Noise of exploding fireworks may be cause of lost pets


It’s been a busy week for the Lost and Found Department at the Hawaiian Humane Society. The shelter said it’s on pace to take in 100 stray cats and dogs between December 31 and January 1.

While the Humane Society said it can’t pinpoint the exact reason why more lost pets are being reported, the increase coincides with fireworks complaints in neighborhoods across the island.

Maile resident Janea Rodrigues found her pitbull, Pua, a mile away from home at the Pizza Hut in Waianae Mall after going missing when fireworks went off in the neighborhood.

“It frightened her. She wanted to get away from where she was by herself,” Rodrigues explained.

But over in Waipio, Jamie Kim is still missing Soonie, her 16-year-old poi dog.

“She’s elderly, she’s hard of hearing, but she can hear certain pitches,” explained Kim, “and I know she’s scared of the fireworks. The vibration, she can feel. So I don’t know if that spooked her, and she ran off.”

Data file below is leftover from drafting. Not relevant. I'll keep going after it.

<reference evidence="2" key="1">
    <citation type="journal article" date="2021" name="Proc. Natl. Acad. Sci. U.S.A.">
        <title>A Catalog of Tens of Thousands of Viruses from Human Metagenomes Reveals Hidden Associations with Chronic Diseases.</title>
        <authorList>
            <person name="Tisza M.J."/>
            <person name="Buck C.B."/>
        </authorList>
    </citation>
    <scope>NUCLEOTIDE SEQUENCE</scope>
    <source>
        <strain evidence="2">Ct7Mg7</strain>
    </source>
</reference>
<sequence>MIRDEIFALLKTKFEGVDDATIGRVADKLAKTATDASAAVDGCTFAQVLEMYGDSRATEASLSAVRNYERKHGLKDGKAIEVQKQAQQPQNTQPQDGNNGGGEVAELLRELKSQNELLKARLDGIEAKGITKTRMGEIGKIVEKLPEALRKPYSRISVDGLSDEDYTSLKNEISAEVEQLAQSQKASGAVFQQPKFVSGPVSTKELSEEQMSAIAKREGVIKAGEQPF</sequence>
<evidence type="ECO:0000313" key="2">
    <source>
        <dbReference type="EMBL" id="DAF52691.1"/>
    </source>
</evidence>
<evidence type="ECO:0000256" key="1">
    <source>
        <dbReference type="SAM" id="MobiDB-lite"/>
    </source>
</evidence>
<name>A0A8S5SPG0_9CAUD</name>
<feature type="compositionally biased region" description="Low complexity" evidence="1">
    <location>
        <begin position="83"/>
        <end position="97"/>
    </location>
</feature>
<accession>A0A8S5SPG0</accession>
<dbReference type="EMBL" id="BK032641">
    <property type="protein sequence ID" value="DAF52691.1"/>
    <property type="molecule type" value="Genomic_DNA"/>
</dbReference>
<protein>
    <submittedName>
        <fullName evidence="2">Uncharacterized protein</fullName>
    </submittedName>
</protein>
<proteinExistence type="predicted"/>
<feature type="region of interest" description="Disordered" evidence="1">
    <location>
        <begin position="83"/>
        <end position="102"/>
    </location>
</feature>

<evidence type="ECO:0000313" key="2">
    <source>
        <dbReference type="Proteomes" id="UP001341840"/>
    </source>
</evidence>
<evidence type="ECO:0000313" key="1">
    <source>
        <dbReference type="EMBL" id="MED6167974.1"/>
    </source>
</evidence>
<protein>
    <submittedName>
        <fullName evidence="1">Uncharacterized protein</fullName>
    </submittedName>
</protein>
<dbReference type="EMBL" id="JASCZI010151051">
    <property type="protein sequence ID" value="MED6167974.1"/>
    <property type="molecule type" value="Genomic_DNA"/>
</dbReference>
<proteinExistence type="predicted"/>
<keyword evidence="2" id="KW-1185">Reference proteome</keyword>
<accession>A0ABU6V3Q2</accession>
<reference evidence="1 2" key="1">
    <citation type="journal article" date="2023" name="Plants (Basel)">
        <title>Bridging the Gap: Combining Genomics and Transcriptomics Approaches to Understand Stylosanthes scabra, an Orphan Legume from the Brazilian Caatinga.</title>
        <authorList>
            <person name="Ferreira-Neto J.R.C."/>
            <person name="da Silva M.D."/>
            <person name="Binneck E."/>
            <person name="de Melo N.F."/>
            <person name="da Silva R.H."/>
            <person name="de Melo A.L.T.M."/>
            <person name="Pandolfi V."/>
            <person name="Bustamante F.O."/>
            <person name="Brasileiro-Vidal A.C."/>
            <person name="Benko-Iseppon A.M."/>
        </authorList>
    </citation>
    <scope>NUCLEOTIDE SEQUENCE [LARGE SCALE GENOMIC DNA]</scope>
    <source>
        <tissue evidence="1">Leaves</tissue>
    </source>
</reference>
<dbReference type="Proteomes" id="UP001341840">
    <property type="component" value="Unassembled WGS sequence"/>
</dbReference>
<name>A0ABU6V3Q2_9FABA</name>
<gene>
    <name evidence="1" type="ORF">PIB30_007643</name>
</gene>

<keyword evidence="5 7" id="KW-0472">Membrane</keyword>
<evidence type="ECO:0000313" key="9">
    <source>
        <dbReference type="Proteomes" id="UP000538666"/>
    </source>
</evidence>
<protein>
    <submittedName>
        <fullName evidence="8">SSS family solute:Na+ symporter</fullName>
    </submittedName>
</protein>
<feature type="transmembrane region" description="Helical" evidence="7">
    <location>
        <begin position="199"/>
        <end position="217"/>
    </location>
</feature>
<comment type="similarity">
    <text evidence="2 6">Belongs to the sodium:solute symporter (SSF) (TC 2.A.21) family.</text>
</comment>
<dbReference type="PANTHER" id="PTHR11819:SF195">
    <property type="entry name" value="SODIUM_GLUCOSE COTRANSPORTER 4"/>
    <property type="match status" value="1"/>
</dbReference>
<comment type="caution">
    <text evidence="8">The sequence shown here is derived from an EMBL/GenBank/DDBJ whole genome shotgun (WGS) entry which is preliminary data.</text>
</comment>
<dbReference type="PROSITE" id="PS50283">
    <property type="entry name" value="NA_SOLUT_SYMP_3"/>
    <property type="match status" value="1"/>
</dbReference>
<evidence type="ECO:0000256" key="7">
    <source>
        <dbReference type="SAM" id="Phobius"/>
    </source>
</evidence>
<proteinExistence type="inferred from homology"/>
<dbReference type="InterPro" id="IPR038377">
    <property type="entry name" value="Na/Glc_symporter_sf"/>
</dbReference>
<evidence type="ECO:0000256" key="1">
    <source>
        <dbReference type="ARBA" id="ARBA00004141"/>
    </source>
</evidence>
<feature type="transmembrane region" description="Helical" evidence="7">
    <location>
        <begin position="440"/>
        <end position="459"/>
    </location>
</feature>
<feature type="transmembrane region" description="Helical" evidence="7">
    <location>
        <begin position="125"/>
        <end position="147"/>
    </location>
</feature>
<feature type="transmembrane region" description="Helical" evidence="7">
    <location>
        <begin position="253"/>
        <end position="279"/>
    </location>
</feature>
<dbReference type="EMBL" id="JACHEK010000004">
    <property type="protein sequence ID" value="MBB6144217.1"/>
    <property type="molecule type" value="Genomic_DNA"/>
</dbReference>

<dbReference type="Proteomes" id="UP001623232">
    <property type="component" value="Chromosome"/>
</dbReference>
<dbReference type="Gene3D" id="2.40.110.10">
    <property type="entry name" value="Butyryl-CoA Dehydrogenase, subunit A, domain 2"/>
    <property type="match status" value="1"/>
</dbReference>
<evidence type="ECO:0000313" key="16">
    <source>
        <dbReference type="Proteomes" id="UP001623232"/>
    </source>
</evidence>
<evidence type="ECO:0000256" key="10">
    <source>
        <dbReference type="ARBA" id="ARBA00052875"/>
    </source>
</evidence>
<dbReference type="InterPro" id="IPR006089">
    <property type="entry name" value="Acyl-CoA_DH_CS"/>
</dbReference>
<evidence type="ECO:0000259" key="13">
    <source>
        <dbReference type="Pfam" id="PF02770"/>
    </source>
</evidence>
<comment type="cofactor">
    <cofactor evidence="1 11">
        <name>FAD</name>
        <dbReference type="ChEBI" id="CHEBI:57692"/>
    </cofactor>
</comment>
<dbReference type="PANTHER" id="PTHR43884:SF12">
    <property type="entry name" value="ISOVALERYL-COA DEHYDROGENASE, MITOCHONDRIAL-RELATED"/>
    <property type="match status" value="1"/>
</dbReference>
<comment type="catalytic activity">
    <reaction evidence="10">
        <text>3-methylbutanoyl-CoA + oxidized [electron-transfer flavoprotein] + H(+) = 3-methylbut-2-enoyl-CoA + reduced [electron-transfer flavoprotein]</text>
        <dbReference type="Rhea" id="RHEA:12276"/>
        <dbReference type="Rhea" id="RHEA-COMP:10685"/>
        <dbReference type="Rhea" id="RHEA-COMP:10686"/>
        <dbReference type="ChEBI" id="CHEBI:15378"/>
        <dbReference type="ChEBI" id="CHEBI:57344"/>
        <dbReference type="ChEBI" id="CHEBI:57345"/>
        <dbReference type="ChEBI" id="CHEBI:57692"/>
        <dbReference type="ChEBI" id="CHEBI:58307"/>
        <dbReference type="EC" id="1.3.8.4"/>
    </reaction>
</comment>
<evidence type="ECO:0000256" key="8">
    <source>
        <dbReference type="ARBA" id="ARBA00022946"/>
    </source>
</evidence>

Kim said she filed a missing animal report at the Humane Society.

The shelter is currently holding about 300 animals. More employees were called in to help with the recent increase in missing animal reports.

Admissions manager Joe Adarna said 42 missing animal reports were filed in the last two days, and at last count, 63 strays were brought in.

Adarna suggests owners bring pets indoors during times when fireworks explode.

“We try to keep them indoors, in a quiet room,” he said, “turn up music so they feel calmer. This is a stressful time for animals outside, all the loud noise can scare them.”

The Hawaiian Humane Society keeps lost animal reports for 30 days, so if you’re missing a pet, keep checking. “You can renew it over and over,” Adarna added. “I’ve had owners reunite with pets years after they’re lost.”

As for Kim, she said she’ll continue to check with the Humane Society for any word on Soonie.

“We’re so sad. She’s been with me for half my life. It’s just a part of the family missing. It’s a sad way to start the new year.”

If a lost animal has identification, like a collar or a microchip, the owner has nine days to claim the animal. If animals aren’t re-claimed, the shelter will put them up for adoption.

For more information about the Hawaiian Humane Society’s Lost and Found Dept., call 356-2228 or click here.

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